Two SF Bay Area Alternative Weeklies Sold

East Bay Express goes to New Times, and Urbanview sold to Metro Newspapers.

Two alternative newspapers that compete in California’s Oakland/Berkeley area announced Friday that they are being sold. East Bay Express signed a letter of intent to be acquired by Phoenix-based New Times Inc., while Urbanview was sold to Metro Newspapers, which is headquartered in nearby San Jose.

The Express will change hands from one out-of-state chain to another, with the Chicago Reader agreeing to sell its 54 percent interest in the 64,000-circulation paper to New Times. Individuals at the Reader have been involved with the Express since it was launched in 1978, and the company has been an owner for more than a decade, said Reader Treasurer Thomas Yoder. The individual stockholders of the Reader are also owners of the Washington City Paper.

“They made a really good offer and [editor and publisher] John Raeside was supportive of it,” said Jane Levine, publisher of the Reader.

Raeside co-founded the paper in 1978 with then-publisher Nancy Banks. He could not be reached to comment.

The sale should close by the end of the month, Yoder said. When that happens, New Times, which changed its corporate name in October to NT Media, will own 13 alternative weeklies with a total weekly circulation of 1.2 million. New Times representatives could not be reached to comment.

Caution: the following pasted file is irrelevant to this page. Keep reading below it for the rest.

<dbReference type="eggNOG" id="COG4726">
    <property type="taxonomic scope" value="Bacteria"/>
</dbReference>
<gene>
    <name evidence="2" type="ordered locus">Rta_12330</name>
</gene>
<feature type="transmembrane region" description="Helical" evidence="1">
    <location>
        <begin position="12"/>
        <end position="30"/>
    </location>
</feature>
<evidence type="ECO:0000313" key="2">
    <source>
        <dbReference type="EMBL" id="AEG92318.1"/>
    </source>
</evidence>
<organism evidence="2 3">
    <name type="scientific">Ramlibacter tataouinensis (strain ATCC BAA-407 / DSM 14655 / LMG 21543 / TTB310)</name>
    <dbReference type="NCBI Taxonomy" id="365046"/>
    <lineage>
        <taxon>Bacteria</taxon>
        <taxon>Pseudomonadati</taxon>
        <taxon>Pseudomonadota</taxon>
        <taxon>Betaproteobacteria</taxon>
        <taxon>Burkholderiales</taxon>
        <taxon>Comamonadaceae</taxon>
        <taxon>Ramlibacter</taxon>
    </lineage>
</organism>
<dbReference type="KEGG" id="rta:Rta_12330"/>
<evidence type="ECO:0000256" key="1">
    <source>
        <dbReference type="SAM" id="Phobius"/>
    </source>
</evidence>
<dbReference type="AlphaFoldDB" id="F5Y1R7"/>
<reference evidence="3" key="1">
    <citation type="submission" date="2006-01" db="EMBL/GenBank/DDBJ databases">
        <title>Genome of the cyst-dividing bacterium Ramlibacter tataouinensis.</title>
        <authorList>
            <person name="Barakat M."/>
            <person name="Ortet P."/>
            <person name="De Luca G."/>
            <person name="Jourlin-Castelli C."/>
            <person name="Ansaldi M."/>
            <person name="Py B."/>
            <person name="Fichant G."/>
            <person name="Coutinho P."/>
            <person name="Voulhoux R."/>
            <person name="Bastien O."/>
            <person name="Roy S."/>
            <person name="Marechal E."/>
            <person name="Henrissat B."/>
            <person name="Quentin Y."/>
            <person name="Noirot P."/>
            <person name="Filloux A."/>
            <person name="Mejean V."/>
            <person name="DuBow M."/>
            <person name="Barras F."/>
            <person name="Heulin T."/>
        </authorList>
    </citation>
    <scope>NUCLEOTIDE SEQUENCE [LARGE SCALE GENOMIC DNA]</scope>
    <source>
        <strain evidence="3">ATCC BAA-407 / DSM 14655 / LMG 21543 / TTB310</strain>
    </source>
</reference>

Five-and-a-half miles south of the Express’ Berkeley office, the younger, smaller, Urbanview (formerly Urban View ) was sold to the Metro Newspapers chain. The 22,000-circulation Oakland paper became an AAN member last year and began publishing weekly only a few months ago.

Suzanne Rotondo and Krista Reid-McLaughlin, who launched the paper in 1999, both recently left for personal reasons but will retain a small ownership interest, said Metro CEO Dan Pulcrano. He said Metro had been working with Urbanview even before the sale was completed, helping with the paper’s redesign as well as the recruitment effort that resulted in the recent hiring of Publisher Mimi Thomas and Managing Editor Jodi Levin. Thomas came from Cincinnati CityBeat while Levin was formerly a senior editor at the San Francisco Bay Guardian.

Pulcrano does not expect to make any changes at Urbanview. “We think the paper’s great. We think the staff’s great,” he said. “We’ve worked with them… Now we’ll be able to offer regional [advertising] buys with more circulation in the area.”

Urbanview is Metro Publishing’s fourth AAN-member paper in the greater San Francisco Bay area; the others are Metro Silicon Valley, Metro Santa Cruz and the Northern California Bohemian (formerly Sonoma County Independent). The chain also owns six community papers in Northern California, and has a combined weekly circulation of over 305,000.

The timing of the two sale announcements was completely coincidental, Pulcrano said. He signed a letter of intent on Dec. 15, but waited until his return from vacationing in Cuba to announce the sale.

When asked if he was intimidated by New Times’ “deep pockets,” Pulcrano said: “They’re known as such a humanistic and benevolent company, I’m sure they’ll be more than happy to share the market with us.”

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